Unlocking Curious Minds supports projects that excite and engage New Zealanders who have fewer opportunities to experience and connect with science and technology.
Schoolkids in Warkworth get a hands-on experience learning where Īnanga (whitebait) live and how they can help protect these fish from extinction
Whitebait fritters. A classic Kiwi kai that's delicious but deadly.
Conservationists have warned that the young fish caught and cooked up as whitebait will become extinct if we don't start taking better care of them.
Schoolchildren are now finding out how to do just that, thanks to a programme called Whitebait Connection, which gets them exploring their local rivers and what lives there.
Kim Jones, Whitebait Connection National Coordinator at the Mountains to Sea Conservation Trust, says that their conservation education is different because it focuses on using actions, not words, to get New Zealanders inspired and involved in the future health of local streams, rivers, lakes and wetlands.
"The saying 'Tell me and I'll forget; show me and I may remember; involve me and I'll understand' is at the heart of everything we do," Kim explains. "Community conservation is about actively involving people in projects that sustain and improve the natural environment."
Their latest trip was at Warkworth's Mahurangi River and Snells Beach stream, where Kim and her team partnered up with the Integrated Kaipara Harbour Management Group (IKHMG) to give nearly 100 students from Warkworth School a truly hands-on experience.
The students learnt how to identify native freshwater fish – including Īnanga (whitebait) and eels – as well as what is harming where these fish live and what needs to be done to protect these areas better.
They also had a go at measuring the river's health – such as by looking at its temperature, acidity and cloudiness – and what bugs act as signals that the water is polluted.
Jane Worthington at IKHMG tells us that she saw some great learning moments while helping on the field trips.
"Everyone was surprised at how the eels travel far out to sea and return to our rivers again for breeding. And we were all shocked with how the progession of more and more houses being constructed is having such an impact on our environmental habitat," Jane says.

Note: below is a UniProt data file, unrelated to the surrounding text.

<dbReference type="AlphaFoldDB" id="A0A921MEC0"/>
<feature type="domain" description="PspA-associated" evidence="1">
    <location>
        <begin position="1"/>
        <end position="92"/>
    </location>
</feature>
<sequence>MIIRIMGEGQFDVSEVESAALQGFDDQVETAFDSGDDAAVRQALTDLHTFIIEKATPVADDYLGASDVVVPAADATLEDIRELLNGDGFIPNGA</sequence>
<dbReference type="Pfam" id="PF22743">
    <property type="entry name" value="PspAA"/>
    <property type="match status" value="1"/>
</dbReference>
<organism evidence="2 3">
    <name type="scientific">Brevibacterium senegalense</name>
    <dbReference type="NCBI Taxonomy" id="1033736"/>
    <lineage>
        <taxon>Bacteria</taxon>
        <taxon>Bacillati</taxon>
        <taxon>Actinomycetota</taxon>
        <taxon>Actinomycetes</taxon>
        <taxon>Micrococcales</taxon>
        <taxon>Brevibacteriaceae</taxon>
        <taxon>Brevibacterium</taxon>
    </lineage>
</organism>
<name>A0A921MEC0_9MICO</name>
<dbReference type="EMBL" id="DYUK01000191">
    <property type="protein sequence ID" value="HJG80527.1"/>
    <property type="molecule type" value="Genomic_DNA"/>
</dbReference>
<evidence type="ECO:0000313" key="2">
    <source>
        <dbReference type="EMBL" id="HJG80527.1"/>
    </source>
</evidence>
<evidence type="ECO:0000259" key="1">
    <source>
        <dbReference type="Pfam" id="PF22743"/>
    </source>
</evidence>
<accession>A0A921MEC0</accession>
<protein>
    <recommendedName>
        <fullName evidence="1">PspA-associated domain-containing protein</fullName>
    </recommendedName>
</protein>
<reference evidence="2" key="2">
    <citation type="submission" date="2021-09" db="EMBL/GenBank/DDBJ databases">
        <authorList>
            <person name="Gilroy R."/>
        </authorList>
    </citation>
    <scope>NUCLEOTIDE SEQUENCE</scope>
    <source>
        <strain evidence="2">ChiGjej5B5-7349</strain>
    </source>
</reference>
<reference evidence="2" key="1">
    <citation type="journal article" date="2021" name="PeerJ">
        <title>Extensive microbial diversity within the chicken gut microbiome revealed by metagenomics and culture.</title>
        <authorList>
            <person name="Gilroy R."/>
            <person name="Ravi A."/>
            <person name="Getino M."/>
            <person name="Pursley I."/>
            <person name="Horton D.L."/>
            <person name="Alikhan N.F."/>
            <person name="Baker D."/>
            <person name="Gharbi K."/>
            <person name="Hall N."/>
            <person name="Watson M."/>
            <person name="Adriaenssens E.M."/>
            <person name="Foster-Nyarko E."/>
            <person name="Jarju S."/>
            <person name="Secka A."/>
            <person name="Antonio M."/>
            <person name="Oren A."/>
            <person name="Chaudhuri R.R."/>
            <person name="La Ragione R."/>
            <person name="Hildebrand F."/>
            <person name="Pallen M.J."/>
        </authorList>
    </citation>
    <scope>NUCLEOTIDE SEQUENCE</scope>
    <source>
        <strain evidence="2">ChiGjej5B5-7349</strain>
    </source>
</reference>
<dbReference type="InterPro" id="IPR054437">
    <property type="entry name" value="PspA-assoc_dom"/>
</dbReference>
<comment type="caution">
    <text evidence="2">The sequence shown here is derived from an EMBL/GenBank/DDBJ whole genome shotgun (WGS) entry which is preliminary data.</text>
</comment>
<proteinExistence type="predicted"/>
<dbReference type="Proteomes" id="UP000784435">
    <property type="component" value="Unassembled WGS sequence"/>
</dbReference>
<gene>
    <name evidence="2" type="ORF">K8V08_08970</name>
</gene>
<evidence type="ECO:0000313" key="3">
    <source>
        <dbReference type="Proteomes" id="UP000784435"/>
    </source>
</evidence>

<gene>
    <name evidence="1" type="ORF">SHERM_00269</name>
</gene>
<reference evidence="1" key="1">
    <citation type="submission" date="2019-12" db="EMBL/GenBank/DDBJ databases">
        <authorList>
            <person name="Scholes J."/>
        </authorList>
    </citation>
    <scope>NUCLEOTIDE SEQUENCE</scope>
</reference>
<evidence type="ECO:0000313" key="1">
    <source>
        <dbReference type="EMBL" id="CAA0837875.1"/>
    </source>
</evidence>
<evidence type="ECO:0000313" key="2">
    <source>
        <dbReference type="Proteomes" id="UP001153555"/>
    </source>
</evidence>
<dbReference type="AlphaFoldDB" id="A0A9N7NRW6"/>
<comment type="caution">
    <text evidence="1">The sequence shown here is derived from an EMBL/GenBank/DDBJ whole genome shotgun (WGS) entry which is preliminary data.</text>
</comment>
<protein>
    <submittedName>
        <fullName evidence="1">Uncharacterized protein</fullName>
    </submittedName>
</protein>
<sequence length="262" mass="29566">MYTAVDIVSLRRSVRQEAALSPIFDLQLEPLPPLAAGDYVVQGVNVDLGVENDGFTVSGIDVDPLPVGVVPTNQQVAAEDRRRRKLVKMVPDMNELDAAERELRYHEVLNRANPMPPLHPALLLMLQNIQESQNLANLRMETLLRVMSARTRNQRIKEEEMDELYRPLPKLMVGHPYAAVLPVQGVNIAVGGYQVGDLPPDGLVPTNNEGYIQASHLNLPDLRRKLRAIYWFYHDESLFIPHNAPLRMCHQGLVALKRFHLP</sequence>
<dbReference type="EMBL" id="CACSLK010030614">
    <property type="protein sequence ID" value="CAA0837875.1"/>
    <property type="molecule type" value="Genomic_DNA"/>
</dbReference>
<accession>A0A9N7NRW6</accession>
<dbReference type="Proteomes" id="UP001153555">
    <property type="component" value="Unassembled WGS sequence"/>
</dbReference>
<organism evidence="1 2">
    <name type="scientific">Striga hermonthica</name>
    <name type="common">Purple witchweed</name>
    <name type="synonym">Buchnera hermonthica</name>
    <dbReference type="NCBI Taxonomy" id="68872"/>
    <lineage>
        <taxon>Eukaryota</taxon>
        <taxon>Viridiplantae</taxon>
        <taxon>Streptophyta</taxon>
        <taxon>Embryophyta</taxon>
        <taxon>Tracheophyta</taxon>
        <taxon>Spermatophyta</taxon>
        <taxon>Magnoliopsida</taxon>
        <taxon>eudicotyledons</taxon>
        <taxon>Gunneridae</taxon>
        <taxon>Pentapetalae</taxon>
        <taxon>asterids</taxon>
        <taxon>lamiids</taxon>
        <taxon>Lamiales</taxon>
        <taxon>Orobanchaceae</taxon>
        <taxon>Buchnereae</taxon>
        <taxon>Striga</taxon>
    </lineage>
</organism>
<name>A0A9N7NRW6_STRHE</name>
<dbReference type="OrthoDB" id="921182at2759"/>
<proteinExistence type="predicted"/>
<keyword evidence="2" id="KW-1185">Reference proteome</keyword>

"I love connecting with the kids and seeing how much they absorb, how they can recite from what they learnt in class before the trip and what knowledge they retain on the day from Kim, Sophie and Paul. It's really heart-warming stuff to see our tamariki learning."
The students also found out ways to help take care of river wildlife, such as how mowing right up to the edges of rivers cuts the long grass that protects the Īnanga eggs, and that putting up signs would help prevent people like themselves from accidentally walking on these eggs.
"The kids thought it was so cool that there is Īnanga living in Snells Beach stream," Kim says. "They were upset that there was rubbish in the stream too - many wanted to pick it up."
Kim says that she particularly loves seeing how other people react during these trips, especially when they are blown away by what they learn.
"My favourite part was watching the parents get just as engaged in the learning as the students and telling me 'thank you for today - even I learnt something!' We've also had feedback from parents that their kids are really enjoying these trips and wanting to go down to their local streams in their spare time to check out what lives there."
Perhaps unsurprisingly, some of the kids have changed their minds about tucking into a tasty fishy treat too.
"Lots of them have said they won't eat whitebait fritters anymore," Kim reveals. "A lot have never tried them and now don't want to. For others it's about improving the habitat so they can continue to enjoy them."
This project was funded by the Unlocking Curious Minds contestable fund.